Former Monterey police sergeant's suit against town claims retaliation
SPRINGFIELD — A former Monterey police sergeant who was denied reappointment to the force has filed a federal lawsuit against the town, its Select Board and Selectman Kenneth Basler, alleging civil rights violations and retaliation.
Sgt. Michael Johnson claims the Select Board declined to reappointment him as a full-time officer as retaliation for critical comments he made about the board during an unsuccessful campaign for election to an open seat in 2016.
The suit claims the town also denied Johnson medical insurance to which he was entitled, and attempted to deny unemployment benefits to him after the Select Board declined to reappoint him.
The suit was filed Tuesday in U.S. District Court in Springfield by Johnson's attorney, Timothy Burke.
Town attorney Jeremia A. Pollard said Wednesday he had not yet seen the complaint and was unable to comment upon it.
Johnson had been a Monterey officer for about seven years, after having served as a member of the Buckland Police Department for about five years prior to that.
He had not been subjected to any disciplinary action prior to his reappointment being denied, according to the suit, and he had filled in for Chief Gareth Backhaus while he was on medical leave in 2010.
The Select Board unanimously reappointed Johnson every year for the previous six years, and was unanimous in approving his promotion to sergeant in 2012, according to the suit.
The suit alleges "immediately" after Basler was elected in May 2014, he began making false allegations about items Johnson had purchased with Council on Aging funds.
Johnson, who was appointed to the Council on Aging by the Select Board in August 2011, informed Basler all of the purchases had prior approval.
"The accusations made by ... Basler were false and made with the intention of publicly disparaging (Johnson) and holding him up to criticism within the town and police department," the 13-page suit reads.
The suit goes on to note Basler's remarks at a May 23, 2016, Select Board meeting in which he said he would speak to Johnson regarding a lack of investigation into an incident between two women inside Town Hall in which one allegedly used profanity toward another.
According to the suit, Basler knew or should have known that Johnson wasn't in the building when the incident happened and, "the event was not of significance to require police intervention."
The suit alleges Basler made the false allegation in an effort to create a basis to deny his reappointment.
The matter was addressed with the Select Board in open session on July 5, 2016.
"(Johnson), by appearing before the Select Board, angered Chairperson Basler, who then began a campaign to question (Johnson's) actions as a police officer in subsequent Select Board meetings," according to the suit.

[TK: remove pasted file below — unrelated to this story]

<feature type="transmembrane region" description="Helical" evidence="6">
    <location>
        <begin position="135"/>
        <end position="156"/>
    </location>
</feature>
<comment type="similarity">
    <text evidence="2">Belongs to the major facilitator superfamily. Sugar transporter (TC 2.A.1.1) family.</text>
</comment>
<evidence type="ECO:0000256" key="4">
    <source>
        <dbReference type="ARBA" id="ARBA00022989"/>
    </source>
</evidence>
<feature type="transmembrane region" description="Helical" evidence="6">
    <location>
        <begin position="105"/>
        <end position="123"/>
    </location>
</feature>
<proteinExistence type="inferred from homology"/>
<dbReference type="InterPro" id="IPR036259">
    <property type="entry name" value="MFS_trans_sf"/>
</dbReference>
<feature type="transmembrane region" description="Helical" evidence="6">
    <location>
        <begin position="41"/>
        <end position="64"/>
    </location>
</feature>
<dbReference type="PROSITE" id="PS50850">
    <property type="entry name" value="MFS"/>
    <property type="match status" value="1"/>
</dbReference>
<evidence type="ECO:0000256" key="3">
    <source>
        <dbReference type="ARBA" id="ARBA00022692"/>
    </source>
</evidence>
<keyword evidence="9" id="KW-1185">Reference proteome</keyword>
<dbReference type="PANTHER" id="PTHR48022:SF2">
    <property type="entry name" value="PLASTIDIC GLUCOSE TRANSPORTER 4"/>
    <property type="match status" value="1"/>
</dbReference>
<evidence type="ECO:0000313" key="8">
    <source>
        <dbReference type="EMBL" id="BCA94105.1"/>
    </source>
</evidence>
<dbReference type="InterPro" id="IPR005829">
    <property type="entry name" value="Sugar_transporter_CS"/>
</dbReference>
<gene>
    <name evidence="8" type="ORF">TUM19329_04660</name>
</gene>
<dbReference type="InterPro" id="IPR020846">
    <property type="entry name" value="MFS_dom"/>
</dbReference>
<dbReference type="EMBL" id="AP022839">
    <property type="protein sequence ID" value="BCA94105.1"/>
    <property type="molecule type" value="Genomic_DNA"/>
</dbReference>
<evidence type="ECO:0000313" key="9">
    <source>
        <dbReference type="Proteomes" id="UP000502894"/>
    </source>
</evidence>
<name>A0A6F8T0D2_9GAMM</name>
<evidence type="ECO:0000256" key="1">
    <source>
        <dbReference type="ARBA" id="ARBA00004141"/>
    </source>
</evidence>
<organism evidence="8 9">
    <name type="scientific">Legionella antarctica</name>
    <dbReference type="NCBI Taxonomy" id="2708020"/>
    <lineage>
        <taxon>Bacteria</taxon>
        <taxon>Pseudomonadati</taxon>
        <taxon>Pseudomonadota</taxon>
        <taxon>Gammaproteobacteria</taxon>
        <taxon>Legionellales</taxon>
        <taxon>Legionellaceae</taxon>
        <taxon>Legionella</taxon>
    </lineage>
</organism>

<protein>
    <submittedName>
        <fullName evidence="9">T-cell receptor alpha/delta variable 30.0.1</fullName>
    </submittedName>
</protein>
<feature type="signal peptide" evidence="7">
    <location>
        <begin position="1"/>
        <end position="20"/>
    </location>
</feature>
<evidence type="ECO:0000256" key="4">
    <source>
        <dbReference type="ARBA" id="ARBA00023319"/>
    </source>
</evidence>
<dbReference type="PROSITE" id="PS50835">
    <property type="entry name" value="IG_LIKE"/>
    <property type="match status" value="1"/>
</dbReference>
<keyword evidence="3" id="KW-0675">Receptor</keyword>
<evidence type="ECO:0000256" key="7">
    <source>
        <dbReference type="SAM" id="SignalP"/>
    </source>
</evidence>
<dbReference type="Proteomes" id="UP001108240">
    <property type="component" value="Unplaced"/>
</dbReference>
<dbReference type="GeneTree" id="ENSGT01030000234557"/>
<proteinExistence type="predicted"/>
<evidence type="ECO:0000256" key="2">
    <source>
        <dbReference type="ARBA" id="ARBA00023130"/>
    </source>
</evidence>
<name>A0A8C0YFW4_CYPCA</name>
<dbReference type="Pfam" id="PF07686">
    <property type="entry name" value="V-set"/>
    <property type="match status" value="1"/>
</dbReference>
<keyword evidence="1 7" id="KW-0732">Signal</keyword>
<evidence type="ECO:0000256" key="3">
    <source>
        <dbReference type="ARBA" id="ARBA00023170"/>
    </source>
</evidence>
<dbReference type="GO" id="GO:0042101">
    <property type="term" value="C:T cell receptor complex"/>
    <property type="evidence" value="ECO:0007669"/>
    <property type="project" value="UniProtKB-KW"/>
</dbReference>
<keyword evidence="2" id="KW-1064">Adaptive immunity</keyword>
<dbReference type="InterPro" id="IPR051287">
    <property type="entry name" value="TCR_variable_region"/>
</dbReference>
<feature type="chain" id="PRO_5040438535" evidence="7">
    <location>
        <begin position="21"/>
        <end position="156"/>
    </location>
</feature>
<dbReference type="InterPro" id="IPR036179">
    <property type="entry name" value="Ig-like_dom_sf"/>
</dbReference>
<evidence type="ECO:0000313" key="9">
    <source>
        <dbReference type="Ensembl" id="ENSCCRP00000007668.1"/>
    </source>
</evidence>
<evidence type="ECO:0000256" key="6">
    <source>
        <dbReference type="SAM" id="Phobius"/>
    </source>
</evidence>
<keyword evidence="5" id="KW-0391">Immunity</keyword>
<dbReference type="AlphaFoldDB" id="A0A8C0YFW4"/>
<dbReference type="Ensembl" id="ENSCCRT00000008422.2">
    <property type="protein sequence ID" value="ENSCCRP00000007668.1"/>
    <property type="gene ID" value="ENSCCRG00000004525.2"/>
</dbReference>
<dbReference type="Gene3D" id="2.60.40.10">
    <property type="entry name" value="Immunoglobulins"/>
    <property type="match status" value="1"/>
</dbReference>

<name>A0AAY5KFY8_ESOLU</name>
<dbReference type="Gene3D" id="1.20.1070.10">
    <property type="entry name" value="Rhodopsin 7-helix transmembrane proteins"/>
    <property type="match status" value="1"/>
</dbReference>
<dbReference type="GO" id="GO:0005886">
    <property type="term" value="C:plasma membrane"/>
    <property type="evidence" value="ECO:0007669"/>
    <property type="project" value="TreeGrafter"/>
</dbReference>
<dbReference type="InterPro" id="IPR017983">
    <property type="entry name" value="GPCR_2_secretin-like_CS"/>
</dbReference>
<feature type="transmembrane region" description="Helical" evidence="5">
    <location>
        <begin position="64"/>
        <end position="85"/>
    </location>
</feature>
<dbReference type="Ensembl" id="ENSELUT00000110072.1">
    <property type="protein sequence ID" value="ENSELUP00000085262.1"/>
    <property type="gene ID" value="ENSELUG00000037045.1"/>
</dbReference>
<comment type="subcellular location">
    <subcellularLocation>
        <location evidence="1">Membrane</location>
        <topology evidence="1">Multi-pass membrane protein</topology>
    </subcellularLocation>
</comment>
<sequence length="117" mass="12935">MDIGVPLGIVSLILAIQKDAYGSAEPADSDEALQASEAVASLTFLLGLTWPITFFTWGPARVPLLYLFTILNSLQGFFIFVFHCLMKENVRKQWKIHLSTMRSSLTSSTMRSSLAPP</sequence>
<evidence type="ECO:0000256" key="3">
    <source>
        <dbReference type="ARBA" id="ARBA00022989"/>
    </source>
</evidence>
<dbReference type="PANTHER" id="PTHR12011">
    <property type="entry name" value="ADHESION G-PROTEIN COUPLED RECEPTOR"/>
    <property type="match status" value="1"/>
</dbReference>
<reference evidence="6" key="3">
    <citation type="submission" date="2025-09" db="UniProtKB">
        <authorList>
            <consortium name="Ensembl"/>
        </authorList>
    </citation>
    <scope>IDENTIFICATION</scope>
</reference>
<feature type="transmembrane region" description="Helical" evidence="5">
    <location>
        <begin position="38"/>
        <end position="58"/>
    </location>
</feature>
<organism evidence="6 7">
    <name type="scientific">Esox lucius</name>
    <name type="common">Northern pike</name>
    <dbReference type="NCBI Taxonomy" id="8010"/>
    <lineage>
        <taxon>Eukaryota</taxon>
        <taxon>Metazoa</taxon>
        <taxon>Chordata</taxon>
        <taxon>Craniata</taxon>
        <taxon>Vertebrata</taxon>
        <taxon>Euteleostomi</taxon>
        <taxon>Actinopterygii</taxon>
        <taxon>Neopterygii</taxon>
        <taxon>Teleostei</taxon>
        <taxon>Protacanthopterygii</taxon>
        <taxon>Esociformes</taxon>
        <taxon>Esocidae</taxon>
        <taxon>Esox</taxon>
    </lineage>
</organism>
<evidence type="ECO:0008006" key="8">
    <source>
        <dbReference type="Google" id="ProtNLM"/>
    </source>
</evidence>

In November 2016, the Select Board hired a part-time town administrator, Willie Morales.
According to the suit, Morales met with Johnson and Chief Backhaus on Nov. 12 and told them both that, based upon conversations he'd had with the Select Board, they did not want to reappoint Johnson because he questioned their authority, but was able to convince them to leave police matters up to the department for the time being.
Morales resigned in February 2017, citing concerns over "how the town is being run," part of the suit reads.
In April 2016, Johnson ran against Basler for a seat on the Select Board.
On April 16, 2016, Johnson participated in a candidates forum in which he was critical of the Select Board and said he disfavored "Town Hall" appointments by the board, which gave that power to the Select Board and removed it from the voters.
He also spoke in favor of hiring a full-time town administrator because Monterey needed "a professional in Town Hall."
According to the suit, making such a hire would have diminished the role and influence of those on the board.
Johnson lost his bid for the position on May 10, 2016.
During the Select Board meeting June 28, Johnson was rejected unanimously by the Select Board despite a recommendation from Chief Backhaus to keep him on. Johnson was the only one of about 43 other town employees not unanimously approved for reappointment.
The suit alleges Johnson was rejected because of his candidacy, during which he was critical of the Select Board and its use of public money.
"(Johnson) publicly stated that he wanted to promote more transparency on the board and increase financial security for the Town of Monterey with stated long-term goals instead of what (Johnson) viewed as a short-sighted outlook by the current administration," the complaint reads.
One of the issues about which Johnson raised concerns was an alleged spending of $591,000 of free cash without first getting proper approval to do so via a special town meeting.
In July, Johnson was denied medical insurance to which he was entitled based upon his service to the town, the suit alleges.
The suit goes on to claim the town tried to deny Johnson his unemployment benefits.
Those benefits were approved by the state in August after the town "failed to provide sufficient separation information," and that it couldn't be determined that the decision to not reappoint Johnson was for deliberate misconduct or for a knowing violation of rules or policy.
The suit seeks a jury trial and unspecified damages.
Bob Dunn can be reached at firstname.lastname@example.org, at @BobDunn413 on Twitter and 413-496-6249.
TALK TO US
If you'd like to leave a comment (or a tip or a question) about this story with the editors, please email us. We also welcome letters to the editor for publication; you can do that by filling out our letters form and submitting it to the newsroom.